Researchers said 63% of the attackers were white, 15% were black, 5% Hispanic, 2% were American Indian or Alaska Native, 10% were of two or more races, and 5% were undetermined.
The weapons used were typically guns, but knives were used as well… and in one attack, the suspect used a World War II-era bayonet. The report showed that most of the weapons came from the attackers’ homes.
According to Alathari, investigators were able to examine detailed information about attackers. That included their home lives, suspension records and past behaviors.
Here are some details that stood out about school attackers:
Many were absent from school before the attack, typically through a school suspension.
Their peers treated them poorly both in person and online.
They felt mistreated and some sought fame, while in the meantime others were suicidal.
They embraced and enjoyed violence and watched it online, played games featuring it or read about it in books.
What it all comes down to, Alathari said, is in knowing what to look for, recognizing the patterns and intervening early to try to stop someone from pursuing violence.
“It really is about a constellation of behaviors and factors,” Alathari said.
As far as age goes, the attackers were mostly young adults, seventh-graders to seniors.
As to when, more than 75% launched their attack after an incident with someone at school.
A total of seven attackers documented their plans. Five went so far as to research their targets before the attack.
Of those charged, 32 were criminally charged and 22 were charged as adults.
More than half are in jaily, and most took plea deals.
Another 12 were treated as juveniles.
Ultimately seven killed themselves, and two were fatally wounded.
According to Alathari, the report shows that schools may need to think differently about school discipline as well as intervention.
Interestingly, the report doesn’t say anything about political topics… such as whether teachers should be armed or whether it’s too easy to get guns.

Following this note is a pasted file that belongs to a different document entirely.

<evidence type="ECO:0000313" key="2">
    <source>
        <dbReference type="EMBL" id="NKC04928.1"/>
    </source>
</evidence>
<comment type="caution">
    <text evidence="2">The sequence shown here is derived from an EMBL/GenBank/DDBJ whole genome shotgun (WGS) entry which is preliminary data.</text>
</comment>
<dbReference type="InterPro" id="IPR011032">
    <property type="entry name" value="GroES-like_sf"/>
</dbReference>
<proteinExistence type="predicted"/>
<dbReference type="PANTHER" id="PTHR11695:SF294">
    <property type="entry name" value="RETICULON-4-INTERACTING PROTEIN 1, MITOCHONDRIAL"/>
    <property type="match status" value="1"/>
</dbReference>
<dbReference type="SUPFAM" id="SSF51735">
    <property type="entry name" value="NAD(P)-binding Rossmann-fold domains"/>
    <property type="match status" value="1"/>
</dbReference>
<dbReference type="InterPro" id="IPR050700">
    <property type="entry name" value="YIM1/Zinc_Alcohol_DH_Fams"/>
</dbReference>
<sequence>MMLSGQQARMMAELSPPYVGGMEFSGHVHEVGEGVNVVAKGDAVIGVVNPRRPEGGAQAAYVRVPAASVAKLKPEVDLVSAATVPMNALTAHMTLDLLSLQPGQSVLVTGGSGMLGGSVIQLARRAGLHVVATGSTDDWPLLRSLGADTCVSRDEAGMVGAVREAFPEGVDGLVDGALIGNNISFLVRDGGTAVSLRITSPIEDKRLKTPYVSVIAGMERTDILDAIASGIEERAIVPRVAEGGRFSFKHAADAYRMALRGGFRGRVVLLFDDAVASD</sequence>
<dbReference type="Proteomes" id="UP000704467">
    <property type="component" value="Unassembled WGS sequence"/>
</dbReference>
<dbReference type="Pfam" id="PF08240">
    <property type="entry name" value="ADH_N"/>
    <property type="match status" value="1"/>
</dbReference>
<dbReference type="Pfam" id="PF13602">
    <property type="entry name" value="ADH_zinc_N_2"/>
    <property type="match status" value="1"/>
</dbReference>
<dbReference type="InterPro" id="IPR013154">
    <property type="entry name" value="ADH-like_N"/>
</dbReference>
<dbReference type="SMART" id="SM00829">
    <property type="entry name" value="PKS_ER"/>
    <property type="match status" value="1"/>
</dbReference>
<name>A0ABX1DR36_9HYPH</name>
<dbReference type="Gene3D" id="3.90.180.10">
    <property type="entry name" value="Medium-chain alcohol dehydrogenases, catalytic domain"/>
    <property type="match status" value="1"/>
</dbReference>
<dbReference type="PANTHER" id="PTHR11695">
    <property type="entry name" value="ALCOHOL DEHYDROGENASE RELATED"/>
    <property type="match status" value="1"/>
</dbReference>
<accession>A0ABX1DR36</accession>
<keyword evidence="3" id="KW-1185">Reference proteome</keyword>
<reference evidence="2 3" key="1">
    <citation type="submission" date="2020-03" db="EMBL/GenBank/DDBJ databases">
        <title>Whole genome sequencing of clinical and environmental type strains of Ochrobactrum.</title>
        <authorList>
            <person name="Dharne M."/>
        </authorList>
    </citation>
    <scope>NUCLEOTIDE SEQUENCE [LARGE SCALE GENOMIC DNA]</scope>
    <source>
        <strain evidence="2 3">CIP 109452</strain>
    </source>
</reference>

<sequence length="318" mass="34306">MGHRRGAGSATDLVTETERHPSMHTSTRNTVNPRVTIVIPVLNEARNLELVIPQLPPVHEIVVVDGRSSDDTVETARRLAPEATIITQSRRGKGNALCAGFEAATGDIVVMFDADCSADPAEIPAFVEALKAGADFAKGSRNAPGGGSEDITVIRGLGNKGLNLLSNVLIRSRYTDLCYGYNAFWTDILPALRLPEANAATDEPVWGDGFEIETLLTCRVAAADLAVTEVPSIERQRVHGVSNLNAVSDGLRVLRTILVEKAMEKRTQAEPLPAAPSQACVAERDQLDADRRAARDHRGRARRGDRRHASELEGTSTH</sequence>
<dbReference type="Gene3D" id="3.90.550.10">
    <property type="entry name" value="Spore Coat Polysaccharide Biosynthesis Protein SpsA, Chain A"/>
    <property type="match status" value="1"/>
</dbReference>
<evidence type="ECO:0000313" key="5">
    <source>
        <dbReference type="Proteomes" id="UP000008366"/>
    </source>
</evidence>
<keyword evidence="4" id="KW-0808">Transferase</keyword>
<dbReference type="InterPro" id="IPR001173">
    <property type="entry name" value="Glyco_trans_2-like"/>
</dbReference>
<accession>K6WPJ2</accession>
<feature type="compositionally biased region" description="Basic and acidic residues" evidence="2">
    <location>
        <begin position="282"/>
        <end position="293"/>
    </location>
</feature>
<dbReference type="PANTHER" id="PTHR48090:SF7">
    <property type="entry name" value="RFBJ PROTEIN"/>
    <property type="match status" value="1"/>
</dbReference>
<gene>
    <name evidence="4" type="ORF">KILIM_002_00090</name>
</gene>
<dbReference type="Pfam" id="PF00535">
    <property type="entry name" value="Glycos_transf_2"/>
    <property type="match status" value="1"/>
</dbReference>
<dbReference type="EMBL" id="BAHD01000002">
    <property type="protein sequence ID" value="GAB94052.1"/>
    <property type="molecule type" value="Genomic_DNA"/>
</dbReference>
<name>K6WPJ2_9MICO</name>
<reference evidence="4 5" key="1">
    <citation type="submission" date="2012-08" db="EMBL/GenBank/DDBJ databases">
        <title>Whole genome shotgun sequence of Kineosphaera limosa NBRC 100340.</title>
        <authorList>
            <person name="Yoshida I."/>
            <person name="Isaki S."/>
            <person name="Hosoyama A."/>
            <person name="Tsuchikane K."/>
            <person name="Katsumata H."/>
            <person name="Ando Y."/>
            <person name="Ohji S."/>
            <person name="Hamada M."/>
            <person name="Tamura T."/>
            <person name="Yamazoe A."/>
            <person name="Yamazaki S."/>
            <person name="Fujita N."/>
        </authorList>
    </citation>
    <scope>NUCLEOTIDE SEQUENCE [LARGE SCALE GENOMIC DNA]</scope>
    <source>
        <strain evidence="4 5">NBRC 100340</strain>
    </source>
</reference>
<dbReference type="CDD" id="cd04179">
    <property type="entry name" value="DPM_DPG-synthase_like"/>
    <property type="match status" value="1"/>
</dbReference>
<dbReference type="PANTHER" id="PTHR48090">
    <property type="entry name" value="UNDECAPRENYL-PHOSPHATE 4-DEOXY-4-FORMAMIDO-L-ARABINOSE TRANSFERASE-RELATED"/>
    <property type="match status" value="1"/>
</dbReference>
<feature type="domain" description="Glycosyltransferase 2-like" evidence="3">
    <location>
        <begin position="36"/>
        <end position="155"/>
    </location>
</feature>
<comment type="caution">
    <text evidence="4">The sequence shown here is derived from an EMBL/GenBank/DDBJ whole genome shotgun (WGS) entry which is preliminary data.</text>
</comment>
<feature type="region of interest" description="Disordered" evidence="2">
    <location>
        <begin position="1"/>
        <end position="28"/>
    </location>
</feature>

It’s funny how the mainstream media tends to bury studies that don’t fit their agenda.
Like this one, for example.
According to the FBI, more than five times as many people were killed in 2018 by knives, clubs and other cutting instruments than with rifles.
The metrics show that there were a total of 1,515 deaths by knives or other cutting instruments last year. Compare that against 297 people killed by rifles.
It’s a gap that widened significantly over 2017. In that year, the FBI said nearly four times as many people were stabbed to death as killed with rifles. During that year, the number of murders with rifles was around 400.
It gets better. More than 100 more people were killed with hammers and clubs in 2018 than were killed by rifles. There were 443 people killed with hammers, clubs, or other “blunt objects”.
We need to point out that the data isn’t just semiautomatic rifles – it’s ALL rifles, including bolt action, pump or lever action rifles as well.
If you were to contrast the numbers between JUST semiautomatic rifles and knife homicides, the gap would be even larger.
Here’s another number that will blow your mind. The data also shows that in 2018, there were 672 deaths from “fists, feet and other ‘personal weapons’” – which is once again more than with rifles.
In 2017, there were 692 people killed in the same way – a number larger than the total number of homicides by rifles and shotguns combined.
Yet you’ve got Democrat presidential hopeful Robert “Beto” O’Rourke campaigning on the confiscation of AR-15’s. Remember – last month during a Democrat debate, he said:
“Hell yes, we’re going to take your AR-15.”
Numbers from the National Shooting Sports Foundation show that there are more than 16 million privately owned AR-15s in the United States.
Let’s look at the bigger picture, based on some 2016 data.
Rifles are only used in a small fraction of murders committed using firearms.
FBI data from that year showed that more than 7,100 people were killed using handguns, and that the vast majority of non-fatal crimes involving guns are also committed using handguns.